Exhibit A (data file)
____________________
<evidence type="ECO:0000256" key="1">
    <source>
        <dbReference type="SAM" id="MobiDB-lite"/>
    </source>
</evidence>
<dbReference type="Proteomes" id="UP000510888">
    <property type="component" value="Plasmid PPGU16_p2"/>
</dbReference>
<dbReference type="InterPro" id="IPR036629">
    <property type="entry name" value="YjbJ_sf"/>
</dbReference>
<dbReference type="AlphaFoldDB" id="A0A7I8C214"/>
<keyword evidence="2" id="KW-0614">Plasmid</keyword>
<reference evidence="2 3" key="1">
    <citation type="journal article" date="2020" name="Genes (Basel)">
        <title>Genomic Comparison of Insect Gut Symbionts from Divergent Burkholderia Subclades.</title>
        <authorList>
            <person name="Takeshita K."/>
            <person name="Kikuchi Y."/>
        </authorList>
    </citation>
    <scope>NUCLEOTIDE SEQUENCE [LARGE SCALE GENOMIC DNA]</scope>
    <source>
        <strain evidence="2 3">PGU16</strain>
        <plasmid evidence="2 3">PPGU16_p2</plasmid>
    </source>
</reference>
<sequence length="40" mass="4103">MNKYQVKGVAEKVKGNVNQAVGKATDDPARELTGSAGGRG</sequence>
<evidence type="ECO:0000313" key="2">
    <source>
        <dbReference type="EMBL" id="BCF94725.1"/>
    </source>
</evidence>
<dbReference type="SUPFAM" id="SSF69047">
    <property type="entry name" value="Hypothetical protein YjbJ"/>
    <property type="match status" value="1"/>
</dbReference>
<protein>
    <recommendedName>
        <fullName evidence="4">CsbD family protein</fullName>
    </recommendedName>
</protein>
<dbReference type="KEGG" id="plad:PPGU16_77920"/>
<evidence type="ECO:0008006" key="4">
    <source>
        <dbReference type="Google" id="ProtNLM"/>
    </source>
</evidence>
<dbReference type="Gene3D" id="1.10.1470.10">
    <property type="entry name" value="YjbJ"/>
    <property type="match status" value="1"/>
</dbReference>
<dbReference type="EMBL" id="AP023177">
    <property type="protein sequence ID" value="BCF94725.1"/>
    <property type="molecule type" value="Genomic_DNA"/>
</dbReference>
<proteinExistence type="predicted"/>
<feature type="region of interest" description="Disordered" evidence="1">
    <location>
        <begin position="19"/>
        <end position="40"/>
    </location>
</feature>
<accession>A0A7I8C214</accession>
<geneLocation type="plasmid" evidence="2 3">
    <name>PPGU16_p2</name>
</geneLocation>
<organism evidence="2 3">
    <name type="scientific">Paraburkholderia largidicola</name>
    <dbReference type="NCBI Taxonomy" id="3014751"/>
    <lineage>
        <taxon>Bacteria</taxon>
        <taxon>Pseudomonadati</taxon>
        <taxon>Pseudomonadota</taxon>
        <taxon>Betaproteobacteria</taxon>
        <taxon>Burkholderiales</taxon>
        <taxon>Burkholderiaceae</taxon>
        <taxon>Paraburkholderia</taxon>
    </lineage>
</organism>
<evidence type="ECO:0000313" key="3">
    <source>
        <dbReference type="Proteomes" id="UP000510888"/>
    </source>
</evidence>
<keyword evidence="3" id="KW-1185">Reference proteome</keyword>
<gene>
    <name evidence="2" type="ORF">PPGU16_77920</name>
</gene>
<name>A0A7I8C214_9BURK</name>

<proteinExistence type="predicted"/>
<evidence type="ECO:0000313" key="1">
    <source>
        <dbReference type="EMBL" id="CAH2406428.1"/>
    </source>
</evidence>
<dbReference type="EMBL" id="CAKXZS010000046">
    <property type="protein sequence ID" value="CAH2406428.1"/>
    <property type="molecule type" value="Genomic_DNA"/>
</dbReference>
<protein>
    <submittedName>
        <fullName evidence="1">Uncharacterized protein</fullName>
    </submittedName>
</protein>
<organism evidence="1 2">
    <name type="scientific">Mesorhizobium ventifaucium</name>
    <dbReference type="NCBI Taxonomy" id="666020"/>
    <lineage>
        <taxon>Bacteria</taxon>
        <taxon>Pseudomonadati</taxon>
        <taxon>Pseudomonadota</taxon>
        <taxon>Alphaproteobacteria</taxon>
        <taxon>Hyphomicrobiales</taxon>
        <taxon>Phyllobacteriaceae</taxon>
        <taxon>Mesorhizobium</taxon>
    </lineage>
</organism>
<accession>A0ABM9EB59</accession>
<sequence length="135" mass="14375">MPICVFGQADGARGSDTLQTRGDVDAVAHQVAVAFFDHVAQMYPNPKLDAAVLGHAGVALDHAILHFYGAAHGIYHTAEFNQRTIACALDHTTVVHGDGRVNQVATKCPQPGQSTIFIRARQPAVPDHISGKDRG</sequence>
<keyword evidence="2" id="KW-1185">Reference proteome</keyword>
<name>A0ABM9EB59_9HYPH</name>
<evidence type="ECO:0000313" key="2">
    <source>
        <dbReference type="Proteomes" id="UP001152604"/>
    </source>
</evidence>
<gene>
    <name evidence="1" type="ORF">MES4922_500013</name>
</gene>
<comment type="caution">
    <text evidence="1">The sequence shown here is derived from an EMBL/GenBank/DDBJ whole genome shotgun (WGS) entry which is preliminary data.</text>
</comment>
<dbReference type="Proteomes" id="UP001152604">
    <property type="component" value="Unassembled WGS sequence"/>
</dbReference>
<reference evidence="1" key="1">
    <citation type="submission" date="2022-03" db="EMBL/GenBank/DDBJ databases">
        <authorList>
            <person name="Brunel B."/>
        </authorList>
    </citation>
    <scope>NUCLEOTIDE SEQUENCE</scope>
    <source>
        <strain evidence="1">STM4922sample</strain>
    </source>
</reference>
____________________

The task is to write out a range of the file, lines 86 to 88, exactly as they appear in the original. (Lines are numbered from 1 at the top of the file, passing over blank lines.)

<keyword evidence="3" id="KW-1185">Reference proteome</keyword>
<gene>
    <name evidence="2" type="ORF">PPGU16_77920</name>